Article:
Metrication: Although metric property values were calculated in a manner similar to the particleboard standard, there is a distinct difference in the presentation of the inch-pound units. After determining the "rationalized" metric value, the corresponding inch-pound unit, shown in parentheses, is precisely calculated and then similarly "rationalized" or rounded to a similar degree of precision. Metric property values are the primary values used in determining product performance requirements.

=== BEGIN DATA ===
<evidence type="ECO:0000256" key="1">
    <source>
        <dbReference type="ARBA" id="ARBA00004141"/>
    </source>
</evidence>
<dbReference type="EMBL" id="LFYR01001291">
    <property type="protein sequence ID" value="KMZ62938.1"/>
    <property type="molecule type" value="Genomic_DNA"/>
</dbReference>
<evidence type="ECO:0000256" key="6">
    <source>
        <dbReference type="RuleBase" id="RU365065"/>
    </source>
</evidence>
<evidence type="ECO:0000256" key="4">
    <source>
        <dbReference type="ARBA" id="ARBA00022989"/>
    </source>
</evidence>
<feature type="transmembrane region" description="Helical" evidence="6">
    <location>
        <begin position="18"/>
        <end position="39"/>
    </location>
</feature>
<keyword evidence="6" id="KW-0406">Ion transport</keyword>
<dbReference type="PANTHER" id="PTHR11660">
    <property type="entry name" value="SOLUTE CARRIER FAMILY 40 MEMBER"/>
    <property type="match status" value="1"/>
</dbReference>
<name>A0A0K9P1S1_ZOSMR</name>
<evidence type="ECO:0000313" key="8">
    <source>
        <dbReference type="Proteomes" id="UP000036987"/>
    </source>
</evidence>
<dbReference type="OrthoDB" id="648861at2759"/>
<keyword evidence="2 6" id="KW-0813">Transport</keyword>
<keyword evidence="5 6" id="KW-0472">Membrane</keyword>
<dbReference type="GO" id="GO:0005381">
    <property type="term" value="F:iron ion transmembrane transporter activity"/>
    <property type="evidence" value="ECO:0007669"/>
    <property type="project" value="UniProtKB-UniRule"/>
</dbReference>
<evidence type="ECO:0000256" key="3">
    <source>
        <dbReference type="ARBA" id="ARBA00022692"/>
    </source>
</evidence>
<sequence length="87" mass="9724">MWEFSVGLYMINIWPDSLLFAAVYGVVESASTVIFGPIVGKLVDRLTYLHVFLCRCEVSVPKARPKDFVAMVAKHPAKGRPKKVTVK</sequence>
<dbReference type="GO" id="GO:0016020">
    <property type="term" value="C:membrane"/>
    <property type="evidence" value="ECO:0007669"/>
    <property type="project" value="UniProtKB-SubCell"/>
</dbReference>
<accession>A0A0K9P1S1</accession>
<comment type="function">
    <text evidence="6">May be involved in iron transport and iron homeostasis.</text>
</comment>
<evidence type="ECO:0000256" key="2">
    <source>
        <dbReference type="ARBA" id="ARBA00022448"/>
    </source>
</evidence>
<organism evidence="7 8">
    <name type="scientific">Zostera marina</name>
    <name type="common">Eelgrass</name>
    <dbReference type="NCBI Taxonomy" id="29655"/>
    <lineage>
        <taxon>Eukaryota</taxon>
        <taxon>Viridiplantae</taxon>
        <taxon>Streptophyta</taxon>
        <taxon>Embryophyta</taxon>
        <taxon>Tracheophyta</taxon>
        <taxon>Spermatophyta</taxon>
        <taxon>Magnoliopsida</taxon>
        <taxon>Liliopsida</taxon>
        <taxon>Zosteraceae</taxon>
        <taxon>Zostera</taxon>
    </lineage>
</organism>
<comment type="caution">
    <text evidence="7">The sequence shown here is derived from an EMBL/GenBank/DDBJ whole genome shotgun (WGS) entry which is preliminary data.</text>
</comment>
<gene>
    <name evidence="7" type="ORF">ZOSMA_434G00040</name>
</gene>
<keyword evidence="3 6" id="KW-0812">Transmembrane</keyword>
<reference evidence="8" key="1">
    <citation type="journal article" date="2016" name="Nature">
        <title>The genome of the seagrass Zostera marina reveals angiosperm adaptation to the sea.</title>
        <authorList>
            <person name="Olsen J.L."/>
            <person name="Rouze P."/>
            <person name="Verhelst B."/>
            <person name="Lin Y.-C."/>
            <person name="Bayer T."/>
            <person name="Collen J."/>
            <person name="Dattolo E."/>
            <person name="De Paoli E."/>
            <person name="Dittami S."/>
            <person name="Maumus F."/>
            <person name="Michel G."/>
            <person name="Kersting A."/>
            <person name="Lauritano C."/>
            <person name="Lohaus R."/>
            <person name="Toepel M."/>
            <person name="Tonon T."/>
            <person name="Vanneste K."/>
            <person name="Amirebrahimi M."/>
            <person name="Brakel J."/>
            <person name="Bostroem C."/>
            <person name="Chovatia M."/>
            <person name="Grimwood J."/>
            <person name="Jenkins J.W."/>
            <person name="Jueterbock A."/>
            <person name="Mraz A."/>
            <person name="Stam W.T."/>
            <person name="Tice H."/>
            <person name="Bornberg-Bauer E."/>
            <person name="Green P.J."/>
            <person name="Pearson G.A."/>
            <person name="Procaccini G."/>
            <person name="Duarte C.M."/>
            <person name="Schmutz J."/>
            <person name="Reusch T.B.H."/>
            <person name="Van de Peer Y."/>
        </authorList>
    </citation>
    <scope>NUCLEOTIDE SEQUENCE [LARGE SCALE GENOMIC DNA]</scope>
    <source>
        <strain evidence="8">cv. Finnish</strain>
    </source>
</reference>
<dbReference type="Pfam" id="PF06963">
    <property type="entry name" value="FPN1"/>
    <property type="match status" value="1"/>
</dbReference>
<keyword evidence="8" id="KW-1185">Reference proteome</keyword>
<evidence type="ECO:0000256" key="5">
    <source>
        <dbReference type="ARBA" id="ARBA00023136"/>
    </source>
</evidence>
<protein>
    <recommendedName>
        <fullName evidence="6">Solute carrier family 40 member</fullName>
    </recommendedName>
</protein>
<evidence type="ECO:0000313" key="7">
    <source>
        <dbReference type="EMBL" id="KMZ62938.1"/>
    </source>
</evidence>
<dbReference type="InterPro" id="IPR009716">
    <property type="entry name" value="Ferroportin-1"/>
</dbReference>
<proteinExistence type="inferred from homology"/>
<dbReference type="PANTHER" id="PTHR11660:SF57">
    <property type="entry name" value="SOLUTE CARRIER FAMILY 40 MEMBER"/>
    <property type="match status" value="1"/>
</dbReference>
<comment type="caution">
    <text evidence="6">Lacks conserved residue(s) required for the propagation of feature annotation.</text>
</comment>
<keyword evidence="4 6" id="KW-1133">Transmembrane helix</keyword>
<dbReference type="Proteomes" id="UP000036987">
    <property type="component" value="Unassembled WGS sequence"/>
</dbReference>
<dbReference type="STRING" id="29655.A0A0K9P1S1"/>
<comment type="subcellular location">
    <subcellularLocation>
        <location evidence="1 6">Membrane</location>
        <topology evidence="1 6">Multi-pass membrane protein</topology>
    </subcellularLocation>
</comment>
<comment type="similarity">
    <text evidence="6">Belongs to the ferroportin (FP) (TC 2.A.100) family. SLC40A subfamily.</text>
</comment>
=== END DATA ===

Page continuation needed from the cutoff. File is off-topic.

Copies available

Copies of the new ANSI particleboard standard are available for $6 each from the National Particleboard Assn., 18928 Premiere Court, Gaithersburg, MD 20879; (301) 670-0604. The MDF standard is undergoing procedural review at ANSI -- the step prior to final approval -- and is expected to be available by March. Rich Margosian is general manager of the National Particleboard Assn. based in Gaithersburg, Md.
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Title Annotation:includes sidebar on particleboard uses and grades; medium density fiberboard; revised American National Standards Institute standards
Author:Margosian, Rich
Publication:Wood & Wood Products
Date:Jan 1, 1994
Previous Article:More than a fine tuning.
Next Article:Adhesive manufacturers stuck on water-based products.